Reduction of bleomycin induced lung fibrosis by transforming growth factor beta soluble receptor in hamsters

Department of Molecular Biosciences, University of California, Davis, California 95616, USA Biogen Inc, Cambridge, Massachusetts 02142, USA.
Thorax (Impact Factor: 8.56). 10/1999; 54(9):805-12.
Source: PubMed

ABSTRACT Transforming growth factor beta (TGF-beta) is a key mediator of collagen synthesis in the development of lung fibrosis. It has previously been shown that the administration of TGF-beta antibody and TGF-beta binding proteoglycan, decorin, reduced bleomycin (BL) induced lung fibrosis in animals. The present study was carried out to investigate whether intratracheal instillation of TGF-beta soluble receptor (TR) would minimise the BL induced lung fibrosis in hamsters.
The effect of a recombinant TR (TGFbetaRII) on the lung collagen accumulation was evaluated in a BL hamster model of pulmonary fibrosis. Animals were divided into four groups and intratracheally injected with saline or BL at 6.5 U/4 ml/kg followed by intratracheal instillation of phosphate buffered saline (PBS) or 4 nmol TR in 0.3 ml twice a week. Twenty days after the first intratracheal instillation the hamsters were killed for bronchoalveolar lavage (BAL) fluid, biochemical, and histopathological analyses.
Treatment of hamsters with TR after intratracheal instillation of BL significantly reduced BL induced lung fibrosis as shown by decreases in the lung hydroxyproline level and prolyl hydroxylase activity, although they were still significantly higher than those of the saline control. Histopathological examination showed a considerable decrease in BL induced fibrotic lesions by TR treatment. However, TR did not prevent the BL induced increases in total cells and protein in the BAL fluid.
These results suggest that TR has antifibrotic potential in vivo and may be useful in the treatment of fibrotic diseases where increased TGF-beta is associated with excess collagen accumulation.

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Available from: Shri N Giri, Jan 14, 2014
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    • "Transforming growth factor-b (TGF-b) is a key cytokine that has been implicated in both epithelial repair and matrix deposition and there is considerable evidence that it plays a central role the pathogenesis of fibrotic diseases. Increased levels of TGF-b have been found in fibroblastic foci of IPF patients (Broekelmann et al. 1991), overexpression of active TGF-b induces fibrosis (Sime et al. 1997), whereas inhibition has prevented fibrosis (Wang et al. 1999) in animal models of disease. Despite the considerable evidence implicating TGF-b in pulmonary fibrosis, no specific inhibitors of TGF-b have emerged as therapies for IPF. "
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    ABSTRACT: Transforming growth factor-β (TGF-β) plays an important role in the development of tissue fibrosis, and molecules inhibiting this pathway are attractive therapeutic targets for fibrotic diseases such as idiopathic pulmonary fibrosis (IPF). Activation of TGF-β is the rate-limiting step in TGF-β bioavailability, and activation by the αVβ6 integrin is important in fibrosis of the lung, liver, and kidney. Activation of TGF-β by αVβ6 requires direct cell–cell contact and measurable release of active TGF-β in extracellular fluid compartments does not reflect tissue specific activation. The aim of this study was to determine the effect of antifibrotic compounds on both total, and specific αVβ6 integrin-mediated TGF-β activity. Using a transformed mink lung cell (TMLC) TGF-β reporter, the effects of potential antifibrotic therapies including an activin-like kinase (Alk5) inhibitor, Dexamethasone, Pirfenidone, N-acetylcysteine (NAC), and BIBF1120 were assessed. Effects due to αVβ6 integrin-mediated TGF-β activity were measured using reporter cells cocultured with cells expressing αVβ6 integrins. These high-throughput studies were validated using a phosphorylated Smad2 Enzyme-Linked Immunosorbent Assay. Alk5 inhibitors are potent inhibitors of TGF-β activity, whereas the novel antifibrotics, Pirfenidone, BIBF1120, and NAC are only moderate inhibitors, and Dexamethasone does not specifically affect TGF-βactivity, but inhibits TGF-β-induced gene expression. None of the current small molecular inhibitors inhibit αVβ6-mediated TGF-β activity. These results demonstrate the potential of this high-throughput assay of αVβ6-specific TGF-β activity and illustrate that currently available antifibrotics have limited effects on αVβ6 integrin-mediated TGF-β activity.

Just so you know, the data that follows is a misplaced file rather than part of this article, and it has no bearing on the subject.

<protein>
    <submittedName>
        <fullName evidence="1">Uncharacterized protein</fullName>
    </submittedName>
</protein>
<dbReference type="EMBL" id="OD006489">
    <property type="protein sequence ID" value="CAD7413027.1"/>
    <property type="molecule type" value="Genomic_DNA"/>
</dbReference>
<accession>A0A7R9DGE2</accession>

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    • "This suggests that TGF-b inhibition would enhance the efficacy of currently used therapies [4]. Indeed, a protective effect on the development of lung fibrosis has been described in different animal models when using anti-TGF-b antibodies, decorin or TGF-b soluble receptors [5] [6] [7] [8]. "
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    • "For example, it has been demonstrated that IFN-g can inhibit the in vitro production of collagen by fibroblasts and chondrocytes and can decrease type I and III procollagen mRNA steady-state levels in these two types of cells (Sakaida et al., 1999). TGF-b is a well-known inducer of collagen synthesis, and agents antagonizing TGF-b-induced fibrosis have been shown to block or attenuate experimentally induced fibrosis (Wang et al., 1999; Yamamoto et al., 1999). Therefore, strategies focused at neutralizing the most fibrogenic cytokine, TGF-b, may provide a promising approach to preventing excessive accumulation of collagen in fibrosis. "
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